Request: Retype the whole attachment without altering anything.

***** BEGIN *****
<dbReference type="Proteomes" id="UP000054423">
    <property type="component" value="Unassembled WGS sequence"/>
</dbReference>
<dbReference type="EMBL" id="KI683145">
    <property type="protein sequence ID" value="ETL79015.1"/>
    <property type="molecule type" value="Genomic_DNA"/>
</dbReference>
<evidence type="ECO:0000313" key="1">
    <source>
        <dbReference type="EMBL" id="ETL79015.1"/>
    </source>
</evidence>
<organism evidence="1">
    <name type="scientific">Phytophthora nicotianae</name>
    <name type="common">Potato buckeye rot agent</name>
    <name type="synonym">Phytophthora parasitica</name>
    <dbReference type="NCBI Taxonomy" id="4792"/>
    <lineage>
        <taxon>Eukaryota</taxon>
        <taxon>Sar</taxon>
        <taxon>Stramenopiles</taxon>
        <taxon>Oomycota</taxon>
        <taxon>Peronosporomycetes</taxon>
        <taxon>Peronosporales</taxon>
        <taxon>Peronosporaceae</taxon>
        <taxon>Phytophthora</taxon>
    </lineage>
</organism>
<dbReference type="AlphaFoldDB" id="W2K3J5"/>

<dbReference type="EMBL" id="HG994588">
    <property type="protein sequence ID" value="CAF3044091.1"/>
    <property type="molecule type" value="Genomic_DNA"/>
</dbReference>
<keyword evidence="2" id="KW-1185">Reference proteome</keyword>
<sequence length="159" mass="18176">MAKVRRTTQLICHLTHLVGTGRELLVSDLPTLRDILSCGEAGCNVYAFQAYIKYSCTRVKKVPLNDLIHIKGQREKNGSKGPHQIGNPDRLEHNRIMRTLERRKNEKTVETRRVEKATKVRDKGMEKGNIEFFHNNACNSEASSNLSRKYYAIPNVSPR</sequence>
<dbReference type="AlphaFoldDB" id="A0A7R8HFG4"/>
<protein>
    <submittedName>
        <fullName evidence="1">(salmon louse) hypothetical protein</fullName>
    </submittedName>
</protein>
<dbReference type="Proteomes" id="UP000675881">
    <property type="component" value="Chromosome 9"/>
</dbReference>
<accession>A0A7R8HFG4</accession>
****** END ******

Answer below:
<dbReference type="Proteomes" id="UP000054423">
    <property type="component" value="Unassembled WGS sequence"/>
</dbReference>
<dbReference type="EMBL" id="KI683145">
    <property type="protein sequence ID" value="ETL79015.1"/>
    <property type="molecule type" value="Genomic_DNA"/>
</dbReference>
<evidence type="ECO:0000313" key="1">
    <source>
        <dbReference type="EMBL" id="ETL79015.1"/>
    </source>
</evidence>
<organism evidence="1">
    <name type="scientific">Phytophthora nicotianae</name>
    <name type="common">Potato buckeye rot agent</name>
    <name type="synonym">Phytophthora parasitica</name>
    <dbReference type="NCBI Taxonomy" id="4792"/>
    <lineage>
        <taxon>Eukaryota</taxon>
        <taxon>Sar</taxon>
        <taxon>Stramenopiles</taxon>
        <taxon>Oomycota</taxon>
        <taxon>Peronosporomycetes</taxon>
        <taxon>Peronosporales</taxon>
        <taxon>Peronosporaceae</taxon>
        <taxon>Phytophthora</taxon>
    </lineage>
</organism>
<dbReference type="AlphaFoldDB" id="W2K3J5"/>

<dbReference type="EMBL" id="HG994588">
    <property type="protein sequence ID" value="CAF3044091.1"/>
    <property type="molecule type" value="Genomic_DNA"/>
</dbReference>
<keyword evidence="2" id="KW-1185">Reference proteome</keyword>
<sequence length="159" mass="18176">MAKVRRTTQLICHLTHLVGTGRELLVSDLPTLRDILSCGEAGCNVYAFQAYIKYSCTRVKKVPLNDLIHIKGQREKNGSKGPHQIGNPDRLEHNRIMRTLERRKNEKTVETRRVEKATKVRDKGMEKGNIEFFHNNACNSEASSNLSRKYYAIPNVSPR</sequence>
<dbReference type="AlphaFoldDB" id="A0A7R8HFG4"/>
<protein>
    <submittedName>
        <fullName evidence="1">(salmon louse) hypothetical protein</fullName>
    </submittedName>
</protein>
<dbReference type="Proteomes" id="UP000675881">
    <property type="component" value="Chromosome 9"/>
</dbReference>
<accession>A0A7R8HFG4</accession>